Utilizing the Flex 8’s PCI slot for a DeckLink Mini Monitor 4k – the solo colorist/editor gets a full 4k SDI output at a reasonable cost of $200. A similar, standalone thunderbolt box for SDI output costs over twice that. The Flex 8 also offers a second thunderbolt port – so if you need more GPU performance in the future, you can add an eGPU chassis.
As a bonus, you get the easily accessible front-mounted USB ports and a high-speed card reader for connecting client drives/media.
Configuration 2: A Colorist Assist Station
This configuration is how I am using the Flex 8. Let’s say you are a colorist, with a high spec’ed workstation, connecting to existing high speed shared storage. Assist stations are a great way to offload non-color tasks like conform/editorial/graphics/email/etc., and make a fantastic platform for running software scopes like ScopeBox or the upcoming/new OmniScope.
For an assist station configuration, I prefer the most recent generation Thunderbolt3 capable Mac Mini, and add:
- A Flex 8 with (8) 12TB spinning disks
- A Decklink SDI 4k
Just like the configuration above, you are saving a good amount of money by using a much cheaper PCI card for SDI I/O. I’ve chosen a card with inputs as well as outputs since this configuration runs my software scopes.
But why so much disk space? Because an assist station is a perfect tool to do regular backups of your current project media! I use the Mac Mini’s built-in 10G ethernet to connect to my shared storage – and then I use rsync or Carbon Copy Cloner to make nightly backups of all my current projects’ media.
This configuration gives me a great level of disaster recovery.
If I suffer a major failure on my shared storage system and I’m on a tight deadline, I can simply unplug the Flex 8 from my assist station, plug it into my main Mac Pro, and continue working with no interruption! That’s a great fall-back plan in case if a big failure, and since the Flex 8 is fast enough to work off of directly – I can transition to it at a moment’s notice.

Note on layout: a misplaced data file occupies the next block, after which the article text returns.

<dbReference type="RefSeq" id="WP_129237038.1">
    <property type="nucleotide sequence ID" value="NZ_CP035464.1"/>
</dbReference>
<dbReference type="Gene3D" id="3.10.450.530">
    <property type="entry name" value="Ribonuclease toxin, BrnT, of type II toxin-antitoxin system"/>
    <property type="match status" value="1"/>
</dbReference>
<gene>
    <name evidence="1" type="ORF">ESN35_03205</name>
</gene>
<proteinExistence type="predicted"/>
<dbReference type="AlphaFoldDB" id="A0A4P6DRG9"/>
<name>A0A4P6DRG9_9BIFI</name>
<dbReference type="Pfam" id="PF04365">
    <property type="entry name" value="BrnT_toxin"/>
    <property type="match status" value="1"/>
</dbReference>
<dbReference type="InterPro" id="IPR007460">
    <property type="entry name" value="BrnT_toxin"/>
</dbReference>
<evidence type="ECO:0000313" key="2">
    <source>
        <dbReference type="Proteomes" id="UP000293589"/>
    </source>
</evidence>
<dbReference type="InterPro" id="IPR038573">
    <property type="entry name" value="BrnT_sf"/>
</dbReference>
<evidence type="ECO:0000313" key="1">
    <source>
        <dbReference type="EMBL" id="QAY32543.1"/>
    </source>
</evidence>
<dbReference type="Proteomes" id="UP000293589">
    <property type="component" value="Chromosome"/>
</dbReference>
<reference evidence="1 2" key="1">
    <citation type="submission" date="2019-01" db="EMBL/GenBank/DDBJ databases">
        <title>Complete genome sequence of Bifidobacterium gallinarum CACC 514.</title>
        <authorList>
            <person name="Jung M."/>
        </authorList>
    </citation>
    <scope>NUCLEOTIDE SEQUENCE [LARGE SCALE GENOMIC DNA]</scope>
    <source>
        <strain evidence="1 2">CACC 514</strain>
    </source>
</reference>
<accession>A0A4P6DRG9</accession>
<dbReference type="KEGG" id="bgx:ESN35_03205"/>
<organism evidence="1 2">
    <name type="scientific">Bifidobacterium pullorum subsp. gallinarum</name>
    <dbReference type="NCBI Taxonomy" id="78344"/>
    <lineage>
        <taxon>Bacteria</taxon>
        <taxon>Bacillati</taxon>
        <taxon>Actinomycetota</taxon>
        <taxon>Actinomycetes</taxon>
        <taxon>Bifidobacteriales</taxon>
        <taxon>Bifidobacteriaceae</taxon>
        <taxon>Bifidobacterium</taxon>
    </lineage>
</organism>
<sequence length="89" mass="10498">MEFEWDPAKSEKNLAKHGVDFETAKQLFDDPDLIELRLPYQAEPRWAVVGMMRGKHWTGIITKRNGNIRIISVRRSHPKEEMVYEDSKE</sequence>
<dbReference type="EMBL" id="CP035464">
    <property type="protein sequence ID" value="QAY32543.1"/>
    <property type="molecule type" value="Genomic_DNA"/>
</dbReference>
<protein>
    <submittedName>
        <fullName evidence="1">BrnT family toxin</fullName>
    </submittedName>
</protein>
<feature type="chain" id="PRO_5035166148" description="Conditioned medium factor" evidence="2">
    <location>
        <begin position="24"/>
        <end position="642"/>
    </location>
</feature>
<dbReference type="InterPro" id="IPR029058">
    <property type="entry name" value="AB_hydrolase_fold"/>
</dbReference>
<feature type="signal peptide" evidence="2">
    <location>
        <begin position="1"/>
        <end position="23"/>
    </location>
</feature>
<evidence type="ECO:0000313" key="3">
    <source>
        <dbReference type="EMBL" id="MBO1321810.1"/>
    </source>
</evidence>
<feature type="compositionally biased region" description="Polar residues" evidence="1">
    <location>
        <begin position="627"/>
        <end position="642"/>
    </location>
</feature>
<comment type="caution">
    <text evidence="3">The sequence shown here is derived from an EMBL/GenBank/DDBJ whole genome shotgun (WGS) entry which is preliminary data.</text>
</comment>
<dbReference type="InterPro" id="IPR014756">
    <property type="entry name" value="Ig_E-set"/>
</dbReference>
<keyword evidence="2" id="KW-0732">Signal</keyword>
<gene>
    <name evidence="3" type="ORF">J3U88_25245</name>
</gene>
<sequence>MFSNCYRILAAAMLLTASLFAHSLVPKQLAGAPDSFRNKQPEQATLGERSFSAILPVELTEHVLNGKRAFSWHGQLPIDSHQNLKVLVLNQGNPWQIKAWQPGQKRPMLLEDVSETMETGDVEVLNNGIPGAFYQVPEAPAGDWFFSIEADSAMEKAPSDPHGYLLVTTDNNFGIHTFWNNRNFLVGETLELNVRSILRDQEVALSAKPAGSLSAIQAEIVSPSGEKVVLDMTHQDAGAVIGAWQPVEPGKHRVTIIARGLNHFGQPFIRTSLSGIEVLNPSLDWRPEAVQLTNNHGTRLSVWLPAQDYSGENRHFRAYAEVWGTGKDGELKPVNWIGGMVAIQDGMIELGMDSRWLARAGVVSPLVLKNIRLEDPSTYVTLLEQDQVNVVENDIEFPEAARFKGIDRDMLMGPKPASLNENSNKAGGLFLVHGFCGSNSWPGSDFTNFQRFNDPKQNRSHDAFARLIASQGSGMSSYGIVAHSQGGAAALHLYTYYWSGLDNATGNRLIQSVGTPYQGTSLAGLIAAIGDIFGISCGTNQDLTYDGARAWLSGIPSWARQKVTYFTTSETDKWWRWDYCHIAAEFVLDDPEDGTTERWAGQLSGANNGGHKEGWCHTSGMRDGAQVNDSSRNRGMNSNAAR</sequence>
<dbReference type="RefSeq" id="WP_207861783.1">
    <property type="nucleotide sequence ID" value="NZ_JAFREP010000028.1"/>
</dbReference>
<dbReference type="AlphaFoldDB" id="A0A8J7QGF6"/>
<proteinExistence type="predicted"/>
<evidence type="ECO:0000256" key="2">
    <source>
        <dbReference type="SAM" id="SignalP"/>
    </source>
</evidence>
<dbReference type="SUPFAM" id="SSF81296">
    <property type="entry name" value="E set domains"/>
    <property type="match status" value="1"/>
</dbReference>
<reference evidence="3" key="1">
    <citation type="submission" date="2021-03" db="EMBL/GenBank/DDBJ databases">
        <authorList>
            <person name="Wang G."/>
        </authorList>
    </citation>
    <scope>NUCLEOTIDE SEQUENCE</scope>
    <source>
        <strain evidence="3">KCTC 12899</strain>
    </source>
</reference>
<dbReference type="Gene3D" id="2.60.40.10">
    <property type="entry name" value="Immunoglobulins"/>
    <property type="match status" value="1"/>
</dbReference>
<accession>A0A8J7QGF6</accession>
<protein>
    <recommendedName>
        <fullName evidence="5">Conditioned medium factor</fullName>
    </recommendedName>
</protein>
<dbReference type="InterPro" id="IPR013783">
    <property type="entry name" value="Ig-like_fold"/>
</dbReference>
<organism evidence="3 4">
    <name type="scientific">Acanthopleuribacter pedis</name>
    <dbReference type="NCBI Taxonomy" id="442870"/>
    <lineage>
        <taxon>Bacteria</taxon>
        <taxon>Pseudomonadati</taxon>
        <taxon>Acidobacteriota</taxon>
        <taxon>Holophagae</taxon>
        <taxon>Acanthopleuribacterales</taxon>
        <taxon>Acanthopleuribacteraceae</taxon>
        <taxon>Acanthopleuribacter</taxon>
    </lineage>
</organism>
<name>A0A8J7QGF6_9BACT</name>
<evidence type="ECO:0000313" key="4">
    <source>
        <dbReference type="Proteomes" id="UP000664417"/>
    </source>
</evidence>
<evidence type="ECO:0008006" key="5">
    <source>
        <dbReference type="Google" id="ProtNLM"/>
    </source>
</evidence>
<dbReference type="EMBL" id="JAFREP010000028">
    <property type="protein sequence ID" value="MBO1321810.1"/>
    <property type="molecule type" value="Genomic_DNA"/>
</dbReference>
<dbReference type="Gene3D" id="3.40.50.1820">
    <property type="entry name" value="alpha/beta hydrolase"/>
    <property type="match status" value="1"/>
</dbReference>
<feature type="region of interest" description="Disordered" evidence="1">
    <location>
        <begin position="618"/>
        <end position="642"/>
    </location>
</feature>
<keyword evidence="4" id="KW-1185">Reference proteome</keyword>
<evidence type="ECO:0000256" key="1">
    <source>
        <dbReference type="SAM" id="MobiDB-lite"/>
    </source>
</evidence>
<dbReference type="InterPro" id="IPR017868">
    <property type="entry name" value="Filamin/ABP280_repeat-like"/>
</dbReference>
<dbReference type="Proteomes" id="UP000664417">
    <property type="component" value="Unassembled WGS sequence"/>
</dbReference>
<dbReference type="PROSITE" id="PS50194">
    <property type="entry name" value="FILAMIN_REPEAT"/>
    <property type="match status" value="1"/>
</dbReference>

Configuration 3: DIT or on-set Storage Solution
The Flex 8 is also an ideal solution for on-set storage and media transfer. Since it has an 85W Thunderbolt port, you can connect it to a modern Macbook pro – using it for both storage and powering the laptop.
An example on-set configuration includes:
- (4) 12TB spinning disks
- (4) 8TB U.2 SSDs
- The OWC U.2 Interchange System, with multiple U.2 sleds
- A DeckLink Mini Monitor 4K
- Optionally – a hardware RAID card, making connections between Macs and PCs easier
Again, I’m choosing to populate the PCI slot with a DeckLink card for the video I/O – and similar to my colorist/editor configuration – I’m opting for a cheaper, output-only card, as a DIT needing an SDI input is unlikely.
Leveraging OWC’s interchange system for on-set media management
One great use for the Flex 8 on-set is that you can combine it with OWC’s U.2 Interchange System, smoothly moving SSD’s between systems. This system allows you to put removable SSDs into the Flex 8’s top 4 slots, copy media to them from the main RAID5, and then pull them out to hand them off to clients, editors, graphic artists, etc. – after a swift copy.
The U.2 interchange system is pretty cool on its own. It consists of a special sled, and a PCI dock to convert a small Thunderbolt3 PCI chassis called the Helios 3S into a system for exchange U.2 SSDs over Thunderbolt 3.
Operationally, this means for a DIT to hand off an SSD:
- Copy media from their main RAID5 to one of 4 U.2 SSDs in the top row.
- Use the OWC Dock Ejector software to eject the SSD from the OS
- Remove that SSD from the chassis
- Remove the SSD from the Flex 8’s drive rails
- Handoff the SSD sled to anyone else with a Helios chassis and dock, for quick access
Honestly, having to remove the Flex 8 rails is a bit of a hassle, but it is only four screws. However, a more advanced configuration is:
- Add a Helios dock connected to the Flex 8’s second Thunderbolt port and copy to SSD’s via Thunderbolt. Plus, a slot opens up in the Flex 8 for additional disk storage.
Final Thoughts and Conclusion
As you can see – Flex 8’s greatest strength is its configurability. You can build anywhere from mild to wild for multiple workflow needs. I’ve only scratched the surface here with my three example configurations, as you can use the PCI slot to add tons of different workflow-specific tools, like storage interfaces, specialized audio cards, and more.
From a cost standpoint – I think Flex 8 is a fantastic deal. For me – a single Flex 8 has replaced three different dedicated devices on my assist station:
- A card reader for copying client media
- A Thunderbolt SDI I/O device
- A Thunderbolt direct attach RAID for media backup
The Flex 8 is less expensive and easily customizable. Plus, if your needs change in 12 months, it’s easily reconfigured – extending its useful life.
If you’d like more details on the ThunderBay Flex 8 check out its product page.